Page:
Landlord wins Supreme Court enfranchisement case
The Supreme Court has held that a landlord acted reasonably in refusing a tenant’s application for consent to apply for planning permission for residential use on the basis that consent would increase the risk of the premises being enfranchised.
This case relates to a terraced property in Brewer Street, London with retail use of the ground floor and basement, offices/ancillary use of the first and second floors and residential use of the top two floors. The tenant wished to convert the first and second floors from office to residential use. Such change of use would, it was agreed by all parties to the proceedings, substantially enhance the tenant’s prospects of enfranchisement under the Leasehold Reform Act 1967, by making it much more likely that the building would qualify as a house.
The tenant’s lease contained an unusually wide user covenant allowing the tenant to use all or any part of the building for a number of purposes including residential use. However, the lease also included a quite separate planning covenant requiring the tenant to obtain the landlord’s consent before applying for planning permission for a change of use, such consent not to be unreasonably withheld. The tenant applied for consent under the planning covenant, the landlord refused consent and the tenant applied for a declaration that consent had been unreasonably withheld.
The County Court and Court of Appeal held in favour of the tenant that the landlord had acted unreasonably in refusing consent. The lower courts reached this decision on the basis that residential use was permissible and within the contemplation of the lease. This inevitably exposed the landlord to the risk of enfranchisement and to refuse to consent to the change of use under the planning covenant was to seek to obtain an uncovenanted advantage that fell outside of the purpose of the planning covenant.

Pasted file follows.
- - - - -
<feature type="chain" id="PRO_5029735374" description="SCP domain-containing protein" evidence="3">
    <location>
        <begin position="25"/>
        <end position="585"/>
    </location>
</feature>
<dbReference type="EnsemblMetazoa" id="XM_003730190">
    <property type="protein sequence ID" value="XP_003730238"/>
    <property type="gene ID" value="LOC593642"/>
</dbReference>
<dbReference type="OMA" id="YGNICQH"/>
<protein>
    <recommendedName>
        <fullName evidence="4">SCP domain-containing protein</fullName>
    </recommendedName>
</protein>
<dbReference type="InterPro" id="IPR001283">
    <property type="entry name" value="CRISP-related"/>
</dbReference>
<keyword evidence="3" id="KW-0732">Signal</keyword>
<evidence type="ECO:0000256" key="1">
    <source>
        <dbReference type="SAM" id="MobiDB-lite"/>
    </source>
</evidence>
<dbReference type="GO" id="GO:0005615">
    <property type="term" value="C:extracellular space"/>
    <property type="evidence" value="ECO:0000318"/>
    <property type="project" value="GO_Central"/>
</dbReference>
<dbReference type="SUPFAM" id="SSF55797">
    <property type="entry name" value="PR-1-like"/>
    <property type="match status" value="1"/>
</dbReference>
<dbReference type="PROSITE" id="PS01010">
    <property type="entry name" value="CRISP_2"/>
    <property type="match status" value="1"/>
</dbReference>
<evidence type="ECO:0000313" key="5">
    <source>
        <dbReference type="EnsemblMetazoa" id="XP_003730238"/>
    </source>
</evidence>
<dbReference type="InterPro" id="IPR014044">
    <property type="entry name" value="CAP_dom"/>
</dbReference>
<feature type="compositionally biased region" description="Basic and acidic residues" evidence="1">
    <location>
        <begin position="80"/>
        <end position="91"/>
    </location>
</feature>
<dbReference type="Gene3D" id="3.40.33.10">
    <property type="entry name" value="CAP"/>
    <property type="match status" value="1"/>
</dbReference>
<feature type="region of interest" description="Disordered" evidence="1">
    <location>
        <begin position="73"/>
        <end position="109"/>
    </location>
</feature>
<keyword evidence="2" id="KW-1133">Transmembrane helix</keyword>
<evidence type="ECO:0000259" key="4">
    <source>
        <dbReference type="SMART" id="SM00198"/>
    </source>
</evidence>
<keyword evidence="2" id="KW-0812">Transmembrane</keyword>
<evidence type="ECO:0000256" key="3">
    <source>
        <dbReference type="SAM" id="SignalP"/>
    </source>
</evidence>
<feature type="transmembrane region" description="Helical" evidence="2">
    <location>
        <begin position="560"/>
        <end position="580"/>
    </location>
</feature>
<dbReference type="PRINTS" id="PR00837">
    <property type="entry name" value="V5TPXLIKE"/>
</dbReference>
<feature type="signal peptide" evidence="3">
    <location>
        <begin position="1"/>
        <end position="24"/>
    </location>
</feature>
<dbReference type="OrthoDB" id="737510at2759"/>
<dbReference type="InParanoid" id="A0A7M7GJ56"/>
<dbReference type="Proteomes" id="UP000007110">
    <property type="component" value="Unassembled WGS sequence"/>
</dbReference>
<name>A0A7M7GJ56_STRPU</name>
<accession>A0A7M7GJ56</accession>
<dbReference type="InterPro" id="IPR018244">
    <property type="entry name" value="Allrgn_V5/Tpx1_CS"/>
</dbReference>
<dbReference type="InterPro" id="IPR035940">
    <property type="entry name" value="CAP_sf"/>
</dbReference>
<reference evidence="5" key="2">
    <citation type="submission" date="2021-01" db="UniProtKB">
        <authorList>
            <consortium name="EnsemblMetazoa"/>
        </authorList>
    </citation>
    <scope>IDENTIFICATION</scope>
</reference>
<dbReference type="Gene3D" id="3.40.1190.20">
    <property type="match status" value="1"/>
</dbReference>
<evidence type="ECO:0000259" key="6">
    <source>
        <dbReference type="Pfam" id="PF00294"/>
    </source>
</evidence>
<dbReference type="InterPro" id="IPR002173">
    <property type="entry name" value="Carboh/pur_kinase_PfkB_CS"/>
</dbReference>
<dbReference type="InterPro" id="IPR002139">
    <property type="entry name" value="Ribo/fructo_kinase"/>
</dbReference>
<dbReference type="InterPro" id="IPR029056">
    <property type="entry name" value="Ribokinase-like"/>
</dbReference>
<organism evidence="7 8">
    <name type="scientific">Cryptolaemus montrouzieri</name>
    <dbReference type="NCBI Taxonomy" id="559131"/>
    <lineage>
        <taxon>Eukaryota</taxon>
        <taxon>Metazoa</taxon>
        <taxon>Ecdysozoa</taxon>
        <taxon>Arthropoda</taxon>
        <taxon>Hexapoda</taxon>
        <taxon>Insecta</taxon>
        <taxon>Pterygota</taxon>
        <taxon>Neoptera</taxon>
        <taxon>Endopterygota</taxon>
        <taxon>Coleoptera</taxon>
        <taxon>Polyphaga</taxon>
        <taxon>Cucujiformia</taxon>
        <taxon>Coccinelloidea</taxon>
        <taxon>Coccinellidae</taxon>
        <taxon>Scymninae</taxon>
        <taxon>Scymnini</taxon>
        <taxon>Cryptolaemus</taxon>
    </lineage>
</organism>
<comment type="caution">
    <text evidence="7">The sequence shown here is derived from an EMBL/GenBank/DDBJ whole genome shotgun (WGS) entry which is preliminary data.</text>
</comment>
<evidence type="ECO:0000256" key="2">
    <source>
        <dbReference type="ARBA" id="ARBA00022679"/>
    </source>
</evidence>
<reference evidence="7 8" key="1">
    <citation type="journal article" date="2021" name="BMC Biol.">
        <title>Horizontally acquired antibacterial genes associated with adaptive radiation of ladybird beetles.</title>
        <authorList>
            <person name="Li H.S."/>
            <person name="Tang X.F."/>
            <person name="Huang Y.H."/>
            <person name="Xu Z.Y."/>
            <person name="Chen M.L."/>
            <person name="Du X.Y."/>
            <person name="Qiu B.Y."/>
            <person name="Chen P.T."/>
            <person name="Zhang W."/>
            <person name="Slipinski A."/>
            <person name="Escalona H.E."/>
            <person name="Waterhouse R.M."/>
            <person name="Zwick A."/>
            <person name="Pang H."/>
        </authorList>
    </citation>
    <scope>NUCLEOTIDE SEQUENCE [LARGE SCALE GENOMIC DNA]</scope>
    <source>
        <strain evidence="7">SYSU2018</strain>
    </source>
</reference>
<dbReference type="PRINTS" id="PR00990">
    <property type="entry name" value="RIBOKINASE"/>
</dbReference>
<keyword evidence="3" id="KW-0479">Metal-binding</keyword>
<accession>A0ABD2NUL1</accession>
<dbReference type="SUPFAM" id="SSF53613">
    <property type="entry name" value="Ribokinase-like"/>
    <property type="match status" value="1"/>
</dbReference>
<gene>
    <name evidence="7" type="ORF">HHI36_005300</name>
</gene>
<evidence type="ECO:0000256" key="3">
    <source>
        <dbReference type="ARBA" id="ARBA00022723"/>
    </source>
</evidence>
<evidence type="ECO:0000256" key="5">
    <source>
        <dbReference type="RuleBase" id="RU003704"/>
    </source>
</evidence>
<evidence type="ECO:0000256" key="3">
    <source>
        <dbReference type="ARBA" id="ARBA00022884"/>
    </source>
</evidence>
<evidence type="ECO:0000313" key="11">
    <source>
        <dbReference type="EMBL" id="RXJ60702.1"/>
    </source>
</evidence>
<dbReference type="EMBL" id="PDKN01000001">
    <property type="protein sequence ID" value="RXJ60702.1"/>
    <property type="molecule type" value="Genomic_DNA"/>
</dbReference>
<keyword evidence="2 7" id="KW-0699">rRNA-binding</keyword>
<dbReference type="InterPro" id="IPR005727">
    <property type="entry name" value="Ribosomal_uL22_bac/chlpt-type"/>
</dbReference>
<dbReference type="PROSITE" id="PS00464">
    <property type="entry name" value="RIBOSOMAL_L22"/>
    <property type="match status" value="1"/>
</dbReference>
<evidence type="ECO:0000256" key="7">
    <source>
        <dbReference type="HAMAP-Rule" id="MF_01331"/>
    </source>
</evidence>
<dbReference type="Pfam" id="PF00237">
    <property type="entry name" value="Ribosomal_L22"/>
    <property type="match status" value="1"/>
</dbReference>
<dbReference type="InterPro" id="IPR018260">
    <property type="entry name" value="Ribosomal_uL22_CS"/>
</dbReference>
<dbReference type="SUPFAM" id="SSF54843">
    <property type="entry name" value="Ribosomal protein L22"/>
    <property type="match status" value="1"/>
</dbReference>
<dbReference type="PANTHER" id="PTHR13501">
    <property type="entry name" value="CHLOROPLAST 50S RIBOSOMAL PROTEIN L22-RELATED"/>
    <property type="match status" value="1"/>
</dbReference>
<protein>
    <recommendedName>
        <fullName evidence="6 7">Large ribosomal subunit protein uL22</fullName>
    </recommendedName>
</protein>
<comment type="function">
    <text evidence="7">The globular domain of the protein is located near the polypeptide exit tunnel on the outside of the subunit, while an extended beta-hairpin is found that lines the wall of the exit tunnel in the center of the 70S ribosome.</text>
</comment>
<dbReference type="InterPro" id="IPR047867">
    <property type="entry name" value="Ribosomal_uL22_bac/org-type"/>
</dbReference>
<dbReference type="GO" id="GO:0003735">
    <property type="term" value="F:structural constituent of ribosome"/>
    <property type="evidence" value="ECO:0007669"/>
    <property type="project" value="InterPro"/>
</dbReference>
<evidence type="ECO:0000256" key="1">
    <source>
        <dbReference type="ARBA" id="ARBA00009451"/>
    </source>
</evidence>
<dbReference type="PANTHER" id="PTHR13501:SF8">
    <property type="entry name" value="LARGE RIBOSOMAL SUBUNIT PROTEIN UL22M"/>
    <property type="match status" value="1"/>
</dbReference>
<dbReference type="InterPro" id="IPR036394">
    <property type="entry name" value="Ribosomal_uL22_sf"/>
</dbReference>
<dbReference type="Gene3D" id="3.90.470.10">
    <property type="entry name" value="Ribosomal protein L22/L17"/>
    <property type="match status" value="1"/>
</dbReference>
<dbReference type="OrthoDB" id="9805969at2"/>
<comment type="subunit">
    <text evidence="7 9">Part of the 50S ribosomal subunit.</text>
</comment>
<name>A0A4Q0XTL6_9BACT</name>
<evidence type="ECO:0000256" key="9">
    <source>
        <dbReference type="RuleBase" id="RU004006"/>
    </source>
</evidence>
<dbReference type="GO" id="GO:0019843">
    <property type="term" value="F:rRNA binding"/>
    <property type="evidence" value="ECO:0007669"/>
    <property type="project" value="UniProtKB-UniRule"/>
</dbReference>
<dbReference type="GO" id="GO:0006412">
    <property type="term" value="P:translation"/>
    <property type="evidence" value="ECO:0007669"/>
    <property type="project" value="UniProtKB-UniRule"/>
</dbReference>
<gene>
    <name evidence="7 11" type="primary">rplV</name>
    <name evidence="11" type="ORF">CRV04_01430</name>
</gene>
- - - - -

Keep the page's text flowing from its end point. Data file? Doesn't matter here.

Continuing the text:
The Supreme Court did not share this view, and held in favour of the landlord, albeit by a majority of three to two, with dissenting judgments from both Lady Arden and Lord Wilson. The majority held that the landlord had acted reasonably in refusing consent and that the lease should not be construed in such a way as to exclude the increased risk of enfranchisement as a legitimate purpose of the right to refuse consent under the planning covenant. Lord Briggs concluding his judgment stating:
- Damage to the reversion is the quintessential type of consideration rendering reasonable the refusal of consent.
- A down to earth factual analysis of the economic consequences to the landlord of giving or refusing the requested consent plainly suggests that a refusal is reasonable.
- The landlord did not need to show that a refusal was right or justifiable, but merely that it was reasonable.
Whilst it has generally been thought reasonable for landlords to refuse consent, in particular to an assignment, where to do so would increase the risk of enfranchisement with consequential damage to the reversion, this case is significant in that it concerns two quite separate tenant covenants both of which must be read together.
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